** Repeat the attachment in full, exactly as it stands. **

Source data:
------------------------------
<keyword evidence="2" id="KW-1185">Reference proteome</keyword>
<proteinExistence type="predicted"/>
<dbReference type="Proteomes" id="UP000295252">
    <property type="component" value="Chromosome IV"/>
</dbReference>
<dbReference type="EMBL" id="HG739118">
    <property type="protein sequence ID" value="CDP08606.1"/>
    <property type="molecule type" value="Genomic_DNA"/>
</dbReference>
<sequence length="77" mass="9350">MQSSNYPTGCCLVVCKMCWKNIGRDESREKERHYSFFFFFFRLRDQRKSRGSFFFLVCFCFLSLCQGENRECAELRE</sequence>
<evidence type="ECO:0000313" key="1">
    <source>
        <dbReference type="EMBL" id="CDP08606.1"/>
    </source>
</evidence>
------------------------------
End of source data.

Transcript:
<keyword evidence="2" id="KW-1185">Reference proteome</keyword>
<proteinExistence type="predicted"/>
<dbReference type="Proteomes" id="UP000295252">
    <property type="component" value="Chromosome IV"/>
</dbReference>
<dbReference type="EMBL" id="HG739118">
    <property type="protein sequence ID" value="CDP08606.1"/>
    <property type="molecule type" value="Genomic_DNA"/>
</dbReference>
<sequence length="77" mass="9350">MQSSNYPTGCCLVVCKMCWKNIGRDESREKERHYSFFFFFFRLRDQRKSRGSFFFLVCFCFLSLCQGENRECAELRE</sequence>
<evidence type="ECO:0000313" key="1">
    <source>
        <dbReference type="EMBL" id="CDP08606.1"/>
    </source>
</evidence>